And I think it’s telling that Donald Runnicles publicly said that he, too, would not return to work with CEO Andrew Todd. Runnicles did not have to do that.

    • Larry W says:

      Brenda: The unified stance taken by the Festival musicians was directed at one individual, not the GTMF organization. They were joined in the call for Andrew Todd’s removal by Music Director Donald Runnicles and several past GTMF Board Chairs and Directors. This was outlined in their letter, shown above. There was no middle finger or disrespect shown during the entire process. Such a conclusion may be the result of not understanding what and how took place.

      Since you mention the current President of the USA, let me draw a parallel to this situation. A majority of US Representatives has just voted to impeach this President. Being only the third time in history, that very public action is not really normal; but doing nothing would, in their opinion, violate their oath of office. That action is not speaking poorly of our country, but is taking a stand against abuse of executive power. It is, in fact, a love of country and the ideals on which it is based that brought about that extraordinary move.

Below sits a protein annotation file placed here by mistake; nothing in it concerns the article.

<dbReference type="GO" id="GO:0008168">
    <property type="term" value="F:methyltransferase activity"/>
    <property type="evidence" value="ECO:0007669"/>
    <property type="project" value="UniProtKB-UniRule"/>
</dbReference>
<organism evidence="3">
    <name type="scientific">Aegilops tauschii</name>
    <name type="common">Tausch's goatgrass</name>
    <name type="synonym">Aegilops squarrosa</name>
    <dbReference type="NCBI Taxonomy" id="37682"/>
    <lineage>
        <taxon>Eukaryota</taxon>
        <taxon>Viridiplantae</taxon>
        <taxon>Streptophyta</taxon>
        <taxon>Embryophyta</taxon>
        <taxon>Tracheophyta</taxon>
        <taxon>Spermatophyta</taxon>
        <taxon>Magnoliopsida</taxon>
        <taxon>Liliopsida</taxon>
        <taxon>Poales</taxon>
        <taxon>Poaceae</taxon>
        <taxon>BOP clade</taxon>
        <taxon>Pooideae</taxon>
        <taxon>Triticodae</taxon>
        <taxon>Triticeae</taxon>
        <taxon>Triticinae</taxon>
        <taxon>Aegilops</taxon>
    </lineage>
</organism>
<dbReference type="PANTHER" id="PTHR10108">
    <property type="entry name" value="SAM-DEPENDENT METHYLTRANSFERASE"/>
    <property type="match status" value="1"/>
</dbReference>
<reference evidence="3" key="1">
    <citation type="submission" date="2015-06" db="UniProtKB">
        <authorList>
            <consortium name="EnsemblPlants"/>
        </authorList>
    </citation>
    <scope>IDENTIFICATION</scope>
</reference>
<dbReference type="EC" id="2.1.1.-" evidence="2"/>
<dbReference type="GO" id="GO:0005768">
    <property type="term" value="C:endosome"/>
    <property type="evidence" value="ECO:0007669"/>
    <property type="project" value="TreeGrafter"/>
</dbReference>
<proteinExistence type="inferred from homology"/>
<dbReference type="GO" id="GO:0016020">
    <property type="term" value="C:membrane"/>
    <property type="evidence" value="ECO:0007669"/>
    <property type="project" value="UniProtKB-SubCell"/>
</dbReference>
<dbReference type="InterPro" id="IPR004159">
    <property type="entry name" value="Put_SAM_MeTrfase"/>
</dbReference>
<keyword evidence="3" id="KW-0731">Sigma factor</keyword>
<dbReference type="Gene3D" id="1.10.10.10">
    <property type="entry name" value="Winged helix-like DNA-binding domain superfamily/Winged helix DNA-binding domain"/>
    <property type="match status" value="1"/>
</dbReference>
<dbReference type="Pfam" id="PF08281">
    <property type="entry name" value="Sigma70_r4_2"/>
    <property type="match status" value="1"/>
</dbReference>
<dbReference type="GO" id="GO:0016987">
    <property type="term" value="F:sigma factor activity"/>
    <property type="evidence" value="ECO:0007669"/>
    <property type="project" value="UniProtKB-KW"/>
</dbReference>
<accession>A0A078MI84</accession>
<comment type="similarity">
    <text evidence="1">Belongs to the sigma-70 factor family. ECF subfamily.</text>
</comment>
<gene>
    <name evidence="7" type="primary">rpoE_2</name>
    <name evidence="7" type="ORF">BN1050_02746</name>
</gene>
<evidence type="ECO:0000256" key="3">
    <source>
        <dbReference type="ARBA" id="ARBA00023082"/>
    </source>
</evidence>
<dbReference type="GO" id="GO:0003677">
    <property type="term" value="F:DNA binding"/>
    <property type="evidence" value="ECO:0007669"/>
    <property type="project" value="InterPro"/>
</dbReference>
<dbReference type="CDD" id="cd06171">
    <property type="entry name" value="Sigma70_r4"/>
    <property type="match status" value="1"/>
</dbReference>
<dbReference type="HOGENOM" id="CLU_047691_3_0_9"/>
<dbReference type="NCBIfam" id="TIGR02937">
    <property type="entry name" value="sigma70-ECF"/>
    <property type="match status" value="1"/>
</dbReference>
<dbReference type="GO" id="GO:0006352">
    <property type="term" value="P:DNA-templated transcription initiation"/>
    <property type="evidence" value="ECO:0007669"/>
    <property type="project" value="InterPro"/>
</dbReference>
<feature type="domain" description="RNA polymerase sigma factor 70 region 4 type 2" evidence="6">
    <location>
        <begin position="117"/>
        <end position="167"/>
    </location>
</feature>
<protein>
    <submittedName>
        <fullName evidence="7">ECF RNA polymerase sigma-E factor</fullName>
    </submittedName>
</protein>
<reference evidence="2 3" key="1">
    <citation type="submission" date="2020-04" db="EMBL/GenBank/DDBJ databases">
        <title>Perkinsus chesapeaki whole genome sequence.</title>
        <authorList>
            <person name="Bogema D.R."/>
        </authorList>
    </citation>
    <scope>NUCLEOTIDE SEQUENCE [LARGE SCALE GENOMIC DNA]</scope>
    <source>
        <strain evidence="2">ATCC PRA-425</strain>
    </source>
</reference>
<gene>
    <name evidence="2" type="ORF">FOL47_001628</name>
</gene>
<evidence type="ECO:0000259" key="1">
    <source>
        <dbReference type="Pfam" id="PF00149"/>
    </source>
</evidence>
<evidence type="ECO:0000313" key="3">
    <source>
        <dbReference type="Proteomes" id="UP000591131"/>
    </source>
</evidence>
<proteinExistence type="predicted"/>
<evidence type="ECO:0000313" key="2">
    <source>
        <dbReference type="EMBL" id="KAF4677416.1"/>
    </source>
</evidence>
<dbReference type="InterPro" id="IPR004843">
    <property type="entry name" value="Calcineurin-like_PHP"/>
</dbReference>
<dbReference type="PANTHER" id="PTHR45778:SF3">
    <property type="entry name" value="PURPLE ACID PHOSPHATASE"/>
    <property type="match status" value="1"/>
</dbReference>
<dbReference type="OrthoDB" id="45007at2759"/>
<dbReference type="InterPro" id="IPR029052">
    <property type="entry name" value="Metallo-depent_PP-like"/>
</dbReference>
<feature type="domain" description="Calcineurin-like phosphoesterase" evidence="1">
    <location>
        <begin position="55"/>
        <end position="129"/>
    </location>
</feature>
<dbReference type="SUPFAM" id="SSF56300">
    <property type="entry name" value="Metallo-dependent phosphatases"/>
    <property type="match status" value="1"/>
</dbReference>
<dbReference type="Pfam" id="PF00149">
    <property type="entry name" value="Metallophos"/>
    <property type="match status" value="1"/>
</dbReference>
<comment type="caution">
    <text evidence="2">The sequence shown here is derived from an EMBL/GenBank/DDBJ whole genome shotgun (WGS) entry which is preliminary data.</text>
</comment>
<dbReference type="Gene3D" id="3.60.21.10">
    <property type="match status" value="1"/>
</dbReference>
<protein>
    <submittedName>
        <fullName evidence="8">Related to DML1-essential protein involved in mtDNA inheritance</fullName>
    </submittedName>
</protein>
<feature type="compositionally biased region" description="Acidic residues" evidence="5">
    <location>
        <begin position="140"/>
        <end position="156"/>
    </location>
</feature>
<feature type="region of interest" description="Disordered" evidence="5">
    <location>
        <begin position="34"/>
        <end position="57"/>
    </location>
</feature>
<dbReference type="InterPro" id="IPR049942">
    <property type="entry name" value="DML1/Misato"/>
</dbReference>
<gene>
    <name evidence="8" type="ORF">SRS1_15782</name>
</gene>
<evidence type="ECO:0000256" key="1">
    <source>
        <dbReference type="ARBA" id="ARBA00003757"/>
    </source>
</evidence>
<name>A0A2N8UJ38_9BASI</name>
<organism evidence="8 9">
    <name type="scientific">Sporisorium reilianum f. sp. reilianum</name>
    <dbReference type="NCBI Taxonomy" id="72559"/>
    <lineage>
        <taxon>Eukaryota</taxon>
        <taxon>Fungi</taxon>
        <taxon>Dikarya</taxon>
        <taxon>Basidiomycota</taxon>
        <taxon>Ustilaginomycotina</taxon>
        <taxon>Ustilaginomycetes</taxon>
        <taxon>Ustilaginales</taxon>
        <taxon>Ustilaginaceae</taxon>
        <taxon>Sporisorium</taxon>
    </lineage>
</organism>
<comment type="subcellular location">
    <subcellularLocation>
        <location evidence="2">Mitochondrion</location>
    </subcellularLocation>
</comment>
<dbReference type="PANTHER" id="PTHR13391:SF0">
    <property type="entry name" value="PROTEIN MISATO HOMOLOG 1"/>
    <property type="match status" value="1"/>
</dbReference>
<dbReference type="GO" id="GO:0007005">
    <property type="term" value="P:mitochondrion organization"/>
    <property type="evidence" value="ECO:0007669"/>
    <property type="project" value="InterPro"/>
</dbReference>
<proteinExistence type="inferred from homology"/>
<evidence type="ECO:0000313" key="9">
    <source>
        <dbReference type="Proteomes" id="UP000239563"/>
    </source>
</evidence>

Musicians constantly strive for the highest artistic and therefore ethical standards. Ensembles must include empathy and compromise in their output while being guided from the podium. When working at its best, there are few human endeavors that can match it. But it is fragile and must be protected. In this particular case, that has been preserved. We are richer for it.

  • frank says:

    The Grand Teton’s website provides zero information on this summer’s programming, or else I was unable to find it. How can they expect to sell tickets without letting us know the programs?

  • Clarrieu says:

    Has any French-speaker pointed out yet that “Grand-Téton” is an unfortunate name for a classical festival, in these times of #metoo and sexual abuse?

  • PaulD says:

    In order for the musicians and their audience to get to Jackson Hole they have to drive or fly. I am surprised that our host has not called for festival to be shut down.